“Day’s informed research reminds me of Laurel Thatcher Ulrich’s Midwife’s Tale, uncovering a previously unknown woman’s role, with the added twist of deciphering the antiquated shorthand which is so central to uncovering the full love story. I’m also reminded of the popularity of recent books about wives and consorts of famous men such as The Paris Wife or the spate of novels about Zelda Fitzgerald.”

― Mary Chitty, MSLS, Cambridge Healthtech.

“Sara Day scrapes the saintly veneer off Edward Everett Hale, the celebrated Unitarian minister, writer, and peace activist, uncovering the emotionally complex adulterer beneath. Day’s account of how she discovered his long, and long hidden, extramarital affair, recorded in coded letters, seems like a real-life version of A.S. Byatt’s Possession. Even more impressively and importantly, Day rescues from oblivion Hale’s lover, the remarkable Harriet Freeman.”

― Dean Grodzin, author of a comprehensive biography of Theodore Parker and former editor of the Journal of Unitarian Universalist History.

“Sara Day has broken new ground. We see Edward Hale in all his fullness, his multitude of activities almost day by day, the great influence he exerted over both the religious and science thought of his time, but in the intimate context of a sexual affair. And we see Hattie as a woman of the highest intelligence, who though caught up in an illicit relationship, nevertheless emerges as a leader in her own right. It is a compelling story told with consummate skill and wonderful sensitivity.”

― David Halaas, American historian and author.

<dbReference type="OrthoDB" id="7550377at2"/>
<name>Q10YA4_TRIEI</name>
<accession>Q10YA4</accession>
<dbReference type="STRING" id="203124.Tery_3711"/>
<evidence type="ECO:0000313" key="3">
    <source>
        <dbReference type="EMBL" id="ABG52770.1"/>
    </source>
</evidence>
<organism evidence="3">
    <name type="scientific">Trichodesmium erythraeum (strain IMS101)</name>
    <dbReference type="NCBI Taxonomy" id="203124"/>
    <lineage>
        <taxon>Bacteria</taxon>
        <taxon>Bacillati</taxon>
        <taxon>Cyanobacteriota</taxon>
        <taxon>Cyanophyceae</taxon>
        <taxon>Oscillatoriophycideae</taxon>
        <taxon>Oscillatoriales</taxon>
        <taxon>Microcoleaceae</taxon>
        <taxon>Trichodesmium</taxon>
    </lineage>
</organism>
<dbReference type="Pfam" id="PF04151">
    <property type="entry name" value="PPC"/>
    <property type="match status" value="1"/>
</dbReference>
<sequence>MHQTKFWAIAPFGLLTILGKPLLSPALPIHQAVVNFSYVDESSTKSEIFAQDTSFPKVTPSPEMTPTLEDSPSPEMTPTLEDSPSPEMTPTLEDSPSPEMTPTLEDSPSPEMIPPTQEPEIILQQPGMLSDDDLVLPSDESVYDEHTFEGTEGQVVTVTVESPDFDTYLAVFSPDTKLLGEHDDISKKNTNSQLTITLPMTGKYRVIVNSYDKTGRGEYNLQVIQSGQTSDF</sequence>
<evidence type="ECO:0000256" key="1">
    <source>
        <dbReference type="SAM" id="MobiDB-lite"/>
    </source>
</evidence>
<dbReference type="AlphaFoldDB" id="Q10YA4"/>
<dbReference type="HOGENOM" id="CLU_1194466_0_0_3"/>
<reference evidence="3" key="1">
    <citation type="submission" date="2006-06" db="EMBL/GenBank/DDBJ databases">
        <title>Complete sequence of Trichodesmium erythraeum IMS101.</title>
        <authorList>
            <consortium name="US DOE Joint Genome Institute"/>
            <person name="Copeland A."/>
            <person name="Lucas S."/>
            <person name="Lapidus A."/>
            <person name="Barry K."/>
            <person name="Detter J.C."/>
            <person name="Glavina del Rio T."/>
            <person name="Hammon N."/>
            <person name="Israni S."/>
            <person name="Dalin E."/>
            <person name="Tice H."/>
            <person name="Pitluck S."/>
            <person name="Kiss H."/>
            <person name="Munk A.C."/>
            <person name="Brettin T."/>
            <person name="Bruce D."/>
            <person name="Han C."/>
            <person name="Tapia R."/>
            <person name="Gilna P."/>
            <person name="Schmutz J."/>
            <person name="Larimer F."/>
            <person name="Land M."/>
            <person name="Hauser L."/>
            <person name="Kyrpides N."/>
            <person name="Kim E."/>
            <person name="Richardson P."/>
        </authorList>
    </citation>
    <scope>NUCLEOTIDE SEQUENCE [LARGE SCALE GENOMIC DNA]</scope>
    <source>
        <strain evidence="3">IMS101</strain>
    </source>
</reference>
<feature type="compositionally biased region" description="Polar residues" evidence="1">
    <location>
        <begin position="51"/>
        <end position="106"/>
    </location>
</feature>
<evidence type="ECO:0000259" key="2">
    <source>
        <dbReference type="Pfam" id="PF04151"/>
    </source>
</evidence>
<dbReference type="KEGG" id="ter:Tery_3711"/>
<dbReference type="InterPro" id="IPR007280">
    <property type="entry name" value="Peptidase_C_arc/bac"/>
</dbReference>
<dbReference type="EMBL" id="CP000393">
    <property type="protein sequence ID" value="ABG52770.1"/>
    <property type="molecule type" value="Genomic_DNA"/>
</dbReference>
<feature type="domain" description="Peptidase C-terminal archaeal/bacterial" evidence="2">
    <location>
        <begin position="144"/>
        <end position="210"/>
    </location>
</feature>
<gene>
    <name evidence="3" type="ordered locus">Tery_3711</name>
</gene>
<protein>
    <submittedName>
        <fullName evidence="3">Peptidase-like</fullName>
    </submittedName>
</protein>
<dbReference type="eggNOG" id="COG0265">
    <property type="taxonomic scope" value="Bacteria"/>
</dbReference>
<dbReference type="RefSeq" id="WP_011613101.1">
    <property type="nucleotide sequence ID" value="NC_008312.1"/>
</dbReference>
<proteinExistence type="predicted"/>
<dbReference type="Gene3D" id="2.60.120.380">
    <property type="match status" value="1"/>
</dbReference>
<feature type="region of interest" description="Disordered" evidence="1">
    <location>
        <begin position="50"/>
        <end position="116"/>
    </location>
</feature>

“Coded Letters, Concealed Love, by Sara Day, is a magnificently historical eye-opener for a person whose life began in the immediate time period following the one covered by the secret love relationship of these two “proper Bostonians,” Edward Everett Hale and Harriet Freeman.  Sara Day’s fascinating book illuminates not just that illicit relationship, but all the patterns and discoveries of the upper class society that our era is still drawing its treasures from in so many fields – at least, in New England!

I grew up sort of on the edge of it, in both West Newton and Lincoln, Massachusetts, and took it all for granted as presented to a child’s view of life.  The kernel of a true understanding of the underbelly of upper class culture of the times is clearly manifested for me in the secret contents of the bundle of private letters that passed between the two “illicit” lovers from which the author has drawn her narrative!

That era, the second half of the 19th century, more or less, had never been very interesting to me – but the story of  this illicit love “opened it up,” from the inside, as it were.  Actually, the adumbrations of that time period have always played the role of a backdrop to what I was “supposed” to believe about adults, its values a clandestine part of my family – but to get this view of the interpersonal and institutional intricacies of  the period was brand new!

My mother was part of this conventional dichotomy, so I couldn’t get an overall view of the inner Geist of her upbringing very clearly – although the glimpses she sometimes gave me of my father’s more distant relatives were fascinatingly juicy, in the same sense of the term as portrayed in this history!  I feel as though I now understand more clearly how my childhood’s adults got to be as I viewed them, rather than as they portrayed themselves.”

― Mary Macomber Leue